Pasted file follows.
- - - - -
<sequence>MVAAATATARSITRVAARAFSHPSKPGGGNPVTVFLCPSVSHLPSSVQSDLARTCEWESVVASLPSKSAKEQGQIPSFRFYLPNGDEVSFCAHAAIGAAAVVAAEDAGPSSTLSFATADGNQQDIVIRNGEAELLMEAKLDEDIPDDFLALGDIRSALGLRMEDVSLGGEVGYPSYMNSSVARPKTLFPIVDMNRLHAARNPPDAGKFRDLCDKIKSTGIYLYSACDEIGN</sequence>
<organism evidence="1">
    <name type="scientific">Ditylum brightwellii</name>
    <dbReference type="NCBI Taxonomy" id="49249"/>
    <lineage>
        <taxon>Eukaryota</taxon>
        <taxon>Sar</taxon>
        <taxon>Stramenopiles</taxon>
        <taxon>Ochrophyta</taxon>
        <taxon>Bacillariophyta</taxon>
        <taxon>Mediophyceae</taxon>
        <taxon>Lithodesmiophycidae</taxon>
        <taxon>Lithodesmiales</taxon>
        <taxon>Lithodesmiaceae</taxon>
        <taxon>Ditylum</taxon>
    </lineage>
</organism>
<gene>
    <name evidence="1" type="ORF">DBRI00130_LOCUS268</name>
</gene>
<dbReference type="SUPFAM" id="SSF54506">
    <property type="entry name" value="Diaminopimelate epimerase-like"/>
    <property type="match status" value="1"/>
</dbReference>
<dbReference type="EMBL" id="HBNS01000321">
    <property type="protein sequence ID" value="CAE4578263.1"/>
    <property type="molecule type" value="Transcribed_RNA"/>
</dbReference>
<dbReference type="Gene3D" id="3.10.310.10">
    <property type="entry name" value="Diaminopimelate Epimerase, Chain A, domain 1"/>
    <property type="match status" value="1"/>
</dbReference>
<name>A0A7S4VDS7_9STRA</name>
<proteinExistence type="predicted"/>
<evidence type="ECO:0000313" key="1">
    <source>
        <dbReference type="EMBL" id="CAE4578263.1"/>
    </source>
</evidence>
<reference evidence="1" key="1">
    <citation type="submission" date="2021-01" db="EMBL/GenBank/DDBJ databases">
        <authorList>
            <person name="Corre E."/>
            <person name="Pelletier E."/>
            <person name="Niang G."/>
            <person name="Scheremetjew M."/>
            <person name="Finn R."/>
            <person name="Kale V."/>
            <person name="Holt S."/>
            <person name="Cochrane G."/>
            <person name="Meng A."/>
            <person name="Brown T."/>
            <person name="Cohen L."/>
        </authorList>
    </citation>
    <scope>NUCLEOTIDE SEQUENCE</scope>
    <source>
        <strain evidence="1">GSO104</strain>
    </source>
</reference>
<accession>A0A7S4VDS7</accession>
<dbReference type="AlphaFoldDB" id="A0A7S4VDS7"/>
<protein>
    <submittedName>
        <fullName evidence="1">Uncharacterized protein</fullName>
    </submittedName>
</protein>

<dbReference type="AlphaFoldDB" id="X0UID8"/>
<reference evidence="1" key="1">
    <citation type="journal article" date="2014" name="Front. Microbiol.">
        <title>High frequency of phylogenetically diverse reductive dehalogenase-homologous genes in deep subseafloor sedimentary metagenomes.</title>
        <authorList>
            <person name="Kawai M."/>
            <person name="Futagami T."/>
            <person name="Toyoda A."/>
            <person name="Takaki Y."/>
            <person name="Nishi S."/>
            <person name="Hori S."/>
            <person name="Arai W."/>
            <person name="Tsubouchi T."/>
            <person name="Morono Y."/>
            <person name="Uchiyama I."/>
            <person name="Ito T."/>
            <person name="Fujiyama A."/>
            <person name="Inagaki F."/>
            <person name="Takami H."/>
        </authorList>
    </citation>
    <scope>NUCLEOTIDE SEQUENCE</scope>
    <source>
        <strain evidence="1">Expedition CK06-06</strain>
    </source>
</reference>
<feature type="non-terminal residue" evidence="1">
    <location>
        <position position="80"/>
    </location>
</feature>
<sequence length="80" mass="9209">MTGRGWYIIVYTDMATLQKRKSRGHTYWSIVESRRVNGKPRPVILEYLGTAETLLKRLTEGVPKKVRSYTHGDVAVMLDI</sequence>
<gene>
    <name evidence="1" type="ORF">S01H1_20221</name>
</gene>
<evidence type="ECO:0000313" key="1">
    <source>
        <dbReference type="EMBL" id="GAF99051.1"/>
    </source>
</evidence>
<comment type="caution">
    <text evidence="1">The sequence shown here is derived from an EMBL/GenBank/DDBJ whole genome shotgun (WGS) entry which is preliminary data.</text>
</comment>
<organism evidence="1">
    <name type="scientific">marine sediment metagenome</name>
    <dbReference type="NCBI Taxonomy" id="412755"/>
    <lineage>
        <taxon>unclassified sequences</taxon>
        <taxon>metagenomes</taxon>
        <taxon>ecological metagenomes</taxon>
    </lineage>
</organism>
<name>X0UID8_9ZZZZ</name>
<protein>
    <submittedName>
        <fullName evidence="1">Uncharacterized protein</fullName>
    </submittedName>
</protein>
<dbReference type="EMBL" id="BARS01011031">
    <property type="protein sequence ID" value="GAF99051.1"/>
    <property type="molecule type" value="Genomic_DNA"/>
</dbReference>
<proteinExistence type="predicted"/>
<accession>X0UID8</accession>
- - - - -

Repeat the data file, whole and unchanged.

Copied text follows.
<sequence>MVAAATATARSITRVAARAFSHPSKPGGGNPVTVFLCPSVSHLPSSVQSDLARTCEWESVVASLPSKSAKEQGQIPSFRFYLPNGDEVSFCAHAAIGAAAVVAAEDAGPSSTLSFATADGNQQDIVIRNGEAELLMEAKLDEDIPDDFLALGDIRSALGLRMEDVSLGGEVGYPSYMNSSVARPKTLFPIVDMNRLHAARNPPDAGKFRDLCDKIKSTGIYLYSACDEIGN</sequence>
<organism evidence="1">
    <name type="scientific">Ditylum brightwellii</name>
    <dbReference type="NCBI Taxonomy" id="49249"/>
    <lineage>
        <taxon>Eukaryota</taxon>
        <taxon>Sar</taxon>
        <taxon>Stramenopiles</taxon>
        <taxon>Ochrophyta</taxon>
        <taxon>Bacillariophyta</taxon>
        <taxon>Mediophyceae</taxon>
        <taxon>Lithodesmiophycidae</taxon>
        <taxon>Lithodesmiales</taxon>
        <taxon>Lithodesmiaceae</taxon>
        <taxon>Ditylum</taxon>
    </lineage>
</organism>
<gene>
    <name evidence="1" type="ORF">DBRI00130_LOCUS268</name>
</gene>
<dbReference type="SUPFAM" id="SSF54506">
    <property type="entry name" value="Diaminopimelate epimerase-like"/>
    <property type="match status" value="1"/>
</dbReference>
<dbReference type="EMBL" id="HBNS01000321">
    <property type="protein sequence ID" value="CAE4578263.1"/>
    <property type="molecule type" value="Transcribed_RNA"/>
</dbReference>
<dbReference type="Gene3D" id="3.10.310.10">
    <property type="entry name" value="Diaminopimelate Epimerase, Chain A, domain 1"/>
    <property type="match status" value="1"/>
</dbReference>
<name>A0A7S4VDS7_9STRA</name>
<proteinExistence type="predicted"/>
<evidence type="ECO:0000313" key="1">
    <source>
        <dbReference type="EMBL" id="CAE4578263.1"/>
    </source>
</evidence>
<reference evidence="1" key="1">
    <citation type="submission" date="2021-01" db="EMBL/GenBank/DDBJ databases">
        <authorList>
            <person name="Corre E."/>
            <person name="Pelletier E."/>
            <person name="Niang G."/>
            <person name="Scheremetjew M."/>
            <person name="Finn R."/>
            <person name="Kale V."/>
            <person name="Holt S."/>
            <person name="Cochrane G."/>
            <person name="Meng A."/>
            <person name="Brown T."/>
            <person name="Cohen L."/>
        </authorList>
    </citation>
    <scope>NUCLEOTIDE SEQUENCE</scope>
    <source>
        <strain evidence="1">GSO104</strain>
    </source>
</reference>
<accession>A0A7S4VDS7</accession>
<dbReference type="AlphaFoldDB" id="A0A7S4VDS7"/>
<protein>
    <submittedName>
        <fullName evidence="1">Uncharacterized protein</fullName>
    </submittedName>
</protein>

<dbReference type="AlphaFoldDB" id="X0UID8"/>
<reference evidence="1" key="1">
    <citation type="journal article" date="2014" name="Front. Microbiol.">
        <title>High frequency of phylogenetically diverse reductive dehalogenase-homologous genes in deep subseafloor sedimentary metagenomes.</title>
        <authorList>
            <person name="Kawai M."/>
            <person name="Futagami T."/>
            <person name="Toyoda A."/>
            <person name="Takaki Y."/>
            <person name="Nishi S."/>
            <person name="Hori S."/>
            <person name="Arai W."/>
            <person name="Tsubouchi T."/>
            <person name="Morono Y."/>
            <person name="Uchiyama I."/>
            <person name="Ito T."/>
            <person name="Fujiyama A."/>
            <person name="Inagaki F."/>
            <person name="Takami H."/>
        </authorList>
    </citation>
    <scope>NUCLEOTIDE SEQUENCE</scope>
    <source>
        <strain evidence="1">Expedition CK06-06</strain>
    </source>
</reference>
<feature type="non-terminal residue" evidence="1">
    <location>
        <position position="80"/>
    </location>
</feature>
<sequence length="80" mass="9209">MTGRGWYIIVYTDMATLQKRKSRGHTYWSIVESRRVNGKPRPVILEYLGTAETLLKRLTEGVPKKVRSYTHGDVAVMLDI</sequence>
<gene>
    <name evidence="1" type="ORF">S01H1_20221</name>
</gene>
<evidence type="ECO:0000313" key="1">
    <source>
        <dbReference type="EMBL" id="GAF99051.1"/>
    </source>
</evidence>
<comment type="caution">
    <text evidence="1">The sequence shown here is derived from an EMBL/GenBank/DDBJ whole genome shotgun (WGS) entry which is preliminary data.</text>
</comment>
<organism evidence="1">
    <name type="scientific">marine sediment metagenome</name>
    <dbReference type="NCBI Taxonomy" id="412755"/>
    <lineage>
        <taxon>unclassified sequences</taxon>
        <taxon>metagenomes</taxon>
        <taxon>ecological metagenomes</taxon>
    </lineage>
</organism>
<name>X0UID8_9ZZZZ</name>
<protein>
    <submittedName>
        <fullName evidence="1">Uncharacterized protein</fullName>
    </submittedName>
</protein>
<dbReference type="EMBL" id="BARS01011031">
    <property type="protein sequence ID" value="GAF99051.1"/>
    <property type="molecule type" value="Genomic_DNA"/>
</dbReference>
<proteinExistence type="predicted"/>
<accession>X0UID8</accession>